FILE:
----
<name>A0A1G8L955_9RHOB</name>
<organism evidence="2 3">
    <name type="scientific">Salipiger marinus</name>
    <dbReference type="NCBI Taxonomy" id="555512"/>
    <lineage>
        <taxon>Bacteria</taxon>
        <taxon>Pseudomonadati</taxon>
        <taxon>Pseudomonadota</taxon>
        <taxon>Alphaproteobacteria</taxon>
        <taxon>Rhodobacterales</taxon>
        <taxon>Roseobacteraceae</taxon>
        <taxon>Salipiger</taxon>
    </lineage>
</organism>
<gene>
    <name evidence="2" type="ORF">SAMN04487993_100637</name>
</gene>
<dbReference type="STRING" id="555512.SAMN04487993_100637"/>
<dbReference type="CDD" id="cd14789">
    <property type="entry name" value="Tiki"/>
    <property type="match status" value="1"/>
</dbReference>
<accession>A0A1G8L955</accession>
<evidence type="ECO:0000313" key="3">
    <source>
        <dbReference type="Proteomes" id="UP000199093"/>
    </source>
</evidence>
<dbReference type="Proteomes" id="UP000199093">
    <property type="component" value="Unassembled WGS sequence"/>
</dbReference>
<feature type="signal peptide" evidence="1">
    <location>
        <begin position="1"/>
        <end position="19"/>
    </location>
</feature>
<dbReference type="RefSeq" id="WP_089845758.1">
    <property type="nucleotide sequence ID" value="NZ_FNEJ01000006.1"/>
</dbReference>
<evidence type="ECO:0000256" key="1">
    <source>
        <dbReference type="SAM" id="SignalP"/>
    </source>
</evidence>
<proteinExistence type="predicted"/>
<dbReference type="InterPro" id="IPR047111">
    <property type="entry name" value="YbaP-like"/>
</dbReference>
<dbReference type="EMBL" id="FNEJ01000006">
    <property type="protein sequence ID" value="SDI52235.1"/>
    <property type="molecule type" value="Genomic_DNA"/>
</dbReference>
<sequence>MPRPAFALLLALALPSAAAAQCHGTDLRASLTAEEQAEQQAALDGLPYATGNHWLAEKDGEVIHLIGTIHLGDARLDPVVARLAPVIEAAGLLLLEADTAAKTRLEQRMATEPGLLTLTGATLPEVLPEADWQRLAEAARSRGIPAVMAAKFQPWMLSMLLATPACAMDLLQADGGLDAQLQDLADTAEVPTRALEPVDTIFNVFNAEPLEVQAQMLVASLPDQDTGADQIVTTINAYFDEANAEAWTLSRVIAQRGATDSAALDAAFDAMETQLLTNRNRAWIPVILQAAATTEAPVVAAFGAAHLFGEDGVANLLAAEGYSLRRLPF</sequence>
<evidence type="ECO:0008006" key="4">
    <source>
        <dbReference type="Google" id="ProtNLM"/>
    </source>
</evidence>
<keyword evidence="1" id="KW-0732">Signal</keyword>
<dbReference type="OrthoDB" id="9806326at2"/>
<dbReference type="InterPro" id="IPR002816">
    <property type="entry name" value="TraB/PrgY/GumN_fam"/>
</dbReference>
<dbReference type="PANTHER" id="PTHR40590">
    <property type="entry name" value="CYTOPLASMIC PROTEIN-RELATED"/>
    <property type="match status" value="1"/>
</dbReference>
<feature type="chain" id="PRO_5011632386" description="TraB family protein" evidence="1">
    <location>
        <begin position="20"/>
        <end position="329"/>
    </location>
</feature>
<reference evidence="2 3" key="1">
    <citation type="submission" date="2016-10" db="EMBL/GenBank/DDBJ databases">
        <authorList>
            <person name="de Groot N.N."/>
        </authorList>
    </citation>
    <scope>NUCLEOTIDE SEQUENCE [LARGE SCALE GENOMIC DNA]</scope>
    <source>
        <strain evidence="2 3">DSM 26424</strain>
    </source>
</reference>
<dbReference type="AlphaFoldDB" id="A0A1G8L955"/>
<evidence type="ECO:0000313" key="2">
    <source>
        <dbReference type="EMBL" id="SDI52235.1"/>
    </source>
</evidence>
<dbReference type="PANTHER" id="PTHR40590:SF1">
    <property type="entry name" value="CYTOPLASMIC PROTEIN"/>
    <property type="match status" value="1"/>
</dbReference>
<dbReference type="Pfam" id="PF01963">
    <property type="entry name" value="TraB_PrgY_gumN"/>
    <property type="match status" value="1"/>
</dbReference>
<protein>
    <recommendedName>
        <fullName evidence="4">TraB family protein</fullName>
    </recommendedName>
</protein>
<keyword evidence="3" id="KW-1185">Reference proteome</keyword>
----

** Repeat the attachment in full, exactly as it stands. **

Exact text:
<name>A0A1G8L955_9RHOB</name>
<organism evidence="2 3">
    <name type="scientific">Salipiger marinus</name>
    <dbReference type="NCBI Taxonomy" id="555512"/>
    <lineage>
        <taxon>Bacteria</taxon>
        <taxon>Pseudomonadati</taxon>
        <taxon>Pseudomonadota</taxon>
        <taxon>Alphaproteobacteria</taxon>
        <taxon>Rhodobacterales</taxon>
        <taxon>Roseobacteraceae</taxon>
        <taxon>Salipiger</taxon>
    </lineage>
</organism>
<gene>
    <name evidence="2" type="ORF">SAMN04487993_100637</name>
</gene>
<dbReference type="STRING" id="555512.SAMN04487993_100637"/>
<dbReference type="CDD" id="cd14789">
    <property type="entry name" value="Tiki"/>
    <property type="match status" value="1"/>
</dbReference>
<accession>A0A1G8L955</accession>
<evidence type="ECO:0000313" key="3">
    <source>
        <dbReference type="Proteomes" id="UP000199093"/>
    </source>
</evidence>
<dbReference type="Proteomes" id="UP000199093">
    <property type="component" value="Unassembled WGS sequence"/>
</dbReference>
<feature type="signal peptide" evidence="1">
    <location>
        <begin position="1"/>
        <end position="19"/>
    </location>
</feature>
<dbReference type="RefSeq" id="WP_089845758.1">
    <property type="nucleotide sequence ID" value="NZ_FNEJ01000006.1"/>
</dbReference>
<evidence type="ECO:0000256" key="1">
    <source>
        <dbReference type="SAM" id="SignalP"/>
    </source>
</evidence>
<proteinExistence type="predicted"/>
<dbReference type="InterPro" id="IPR047111">
    <property type="entry name" value="YbaP-like"/>
</dbReference>
<dbReference type="EMBL" id="FNEJ01000006">
    <property type="protein sequence ID" value="SDI52235.1"/>
    <property type="molecule type" value="Genomic_DNA"/>
</dbReference>
<sequence>MPRPAFALLLALALPSAAAAQCHGTDLRASLTAEEQAEQQAALDGLPYATGNHWLAEKDGEVIHLIGTIHLGDARLDPVVARLAPVIEAAGLLLLEADTAAKTRLEQRMATEPGLLTLTGATLPEVLPEADWQRLAEAARSRGIPAVMAAKFQPWMLSMLLATPACAMDLLQADGGLDAQLQDLADTAEVPTRALEPVDTIFNVFNAEPLEVQAQMLVASLPDQDTGADQIVTTINAYFDEANAEAWTLSRVIAQRGATDSAALDAAFDAMETQLLTNRNRAWIPVILQAAATTEAPVVAAFGAAHLFGEDGVANLLAAEGYSLRRLPF</sequence>
<evidence type="ECO:0008006" key="4">
    <source>
        <dbReference type="Google" id="ProtNLM"/>
    </source>
</evidence>
<keyword evidence="1" id="KW-0732">Signal</keyword>
<dbReference type="OrthoDB" id="9806326at2"/>
<dbReference type="InterPro" id="IPR002816">
    <property type="entry name" value="TraB/PrgY/GumN_fam"/>
</dbReference>
<dbReference type="PANTHER" id="PTHR40590">
    <property type="entry name" value="CYTOPLASMIC PROTEIN-RELATED"/>
    <property type="match status" value="1"/>
</dbReference>
<feature type="chain" id="PRO_5011632386" description="TraB family protein" evidence="1">
    <location>
        <begin position="20"/>
        <end position="329"/>
    </location>
</feature>
<reference evidence="2 3" key="1">
    <citation type="submission" date="2016-10" db="EMBL/GenBank/DDBJ databases">
        <authorList>
            <person name="de Groot N.N."/>
        </authorList>
    </citation>
    <scope>NUCLEOTIDE SEQUENCE [LARGE SCALE GENOMIC DNA]</scope>
    <source>
        <strain evidence="2 3">DSM 26424</strain>
    </source>
</reference>
<dbReference type="AlphaFoldDB" id="A0A1G8L955"/>
<evidence type="ECO:0000313" key="2">
    <source>
        <dbReference type="EMBL" id="SDI52235.1"/>
    </source>
</evidence>
<dbReference type="PANTHER" id="PTHR40590:SF1">
    <property type="entry name" value="CYTOPLASMIC PROTEIN"/>
    <property type="match status" value="1"/>
</dbReference>
<dbReference type="Pfam" id="PF01963">
    <property type="entry name" value="TraB_PrgY_gumN"/>
    <property type="match status" value="1"/>
</dbReference>
<protein>
    <recommendedName>
        <fullName evidence="4">TraB family protein</fullName>
    </recommendedName>
</protein>
<keyword evidence="3" id="KW-1185">Reference proteome</keyword>